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Anybody Have a Map? You Just Might Need One to Get Through This Version of DEAR EVAN HANSEN

The Tony Award-winning musical, Dear Evan Hansen, is unsettling and sorrowful enough. But add to it the Hollywood treatment, and it just becomes even more polarizing and reckless.

Evan Hansen is a senior in high school. Like one in three adolescents, he lives with an anxiety disorder. After his classmate Connor dies by suicide, Evan gets caught up in a web of lies and disinformation aggrandized by personal letters and a viral YouTube video.       

Ben Platt spent years developing and originating the role of Evan. By the time the show opened on Broadway, Platt was arguably best known to mainstream audiences for his role in the Pitch Perfect franchise. But Dear Evan Hansen proved to be a star making vehicle for Platt, earning him a well-deserved Tony, Emmy, and Grammy Award.

And here is where some of Dear Evan Hansen’s film woes begin, which has very little to do with Platt’s age.

Having seen Platt perform this role onstage, I can say, without reservation, that Evan completely consumed Platt. Although the original script never revealed Evan’s diagnosis, Platt manifested Evan’s tics, posture, sweat, and tears. He portrayed Evan with an impassioned realness and vulnerability that was credible and dare I say, understandable.

But even a hardworking, uber-talented Platt is susceptible to the hubris that comes with a modicum of success and fame. Where his onstage Evan was raw and impressionable, this celluloid Evan comes off as disingenuous and dialed in. Everything that was praiseworthy about Platt’s stage performance is now marred by a self-assuredness that might work on a concert stage but totally misses the mark here.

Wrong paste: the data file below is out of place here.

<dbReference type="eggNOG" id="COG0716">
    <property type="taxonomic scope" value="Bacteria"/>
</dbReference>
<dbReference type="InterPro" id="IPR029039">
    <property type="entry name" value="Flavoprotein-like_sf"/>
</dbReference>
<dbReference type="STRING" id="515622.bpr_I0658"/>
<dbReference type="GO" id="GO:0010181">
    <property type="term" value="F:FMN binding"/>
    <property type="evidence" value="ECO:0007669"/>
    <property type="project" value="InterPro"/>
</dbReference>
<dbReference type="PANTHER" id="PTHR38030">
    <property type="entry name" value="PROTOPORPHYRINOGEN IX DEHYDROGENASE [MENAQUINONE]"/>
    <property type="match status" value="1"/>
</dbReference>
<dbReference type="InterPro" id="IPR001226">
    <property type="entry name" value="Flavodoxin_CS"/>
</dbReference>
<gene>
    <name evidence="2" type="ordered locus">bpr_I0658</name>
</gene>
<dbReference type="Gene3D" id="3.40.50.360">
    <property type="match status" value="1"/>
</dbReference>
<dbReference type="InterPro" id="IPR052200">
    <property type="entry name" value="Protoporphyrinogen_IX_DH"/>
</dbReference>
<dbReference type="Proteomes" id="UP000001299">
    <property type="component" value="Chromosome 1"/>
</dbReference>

Steven Levenson, who wrote both the book and screenplay, tries to resolve some of Evan Hansen’s problems by over-plotting and backtracking in the last act of the film. But his explanations feel more like a feeble attempt to assuage critics than anything sincere.

More problematic is the way Director Stephen Chbosky sugar-coats Connor’s suicide with cutaways and showy song-and-dance breaks. Suffice it to say that some of the conventions that worked onstage render cringe-worthy on screen.

Wanting to destigmatize conversations about mental health issues, particularly now, is admirable. But there is a flippancy in the way in which this Dear Evan Hansen film approaches its subject matter that could have far-reaching and adverse effects, and that is what is most disturbing about it. Buyer beware.

For another perspective, read Grace Niesel’s review of the touring production of Dear Evan Hansen that played the Durham Performing Arts Center in 2019.

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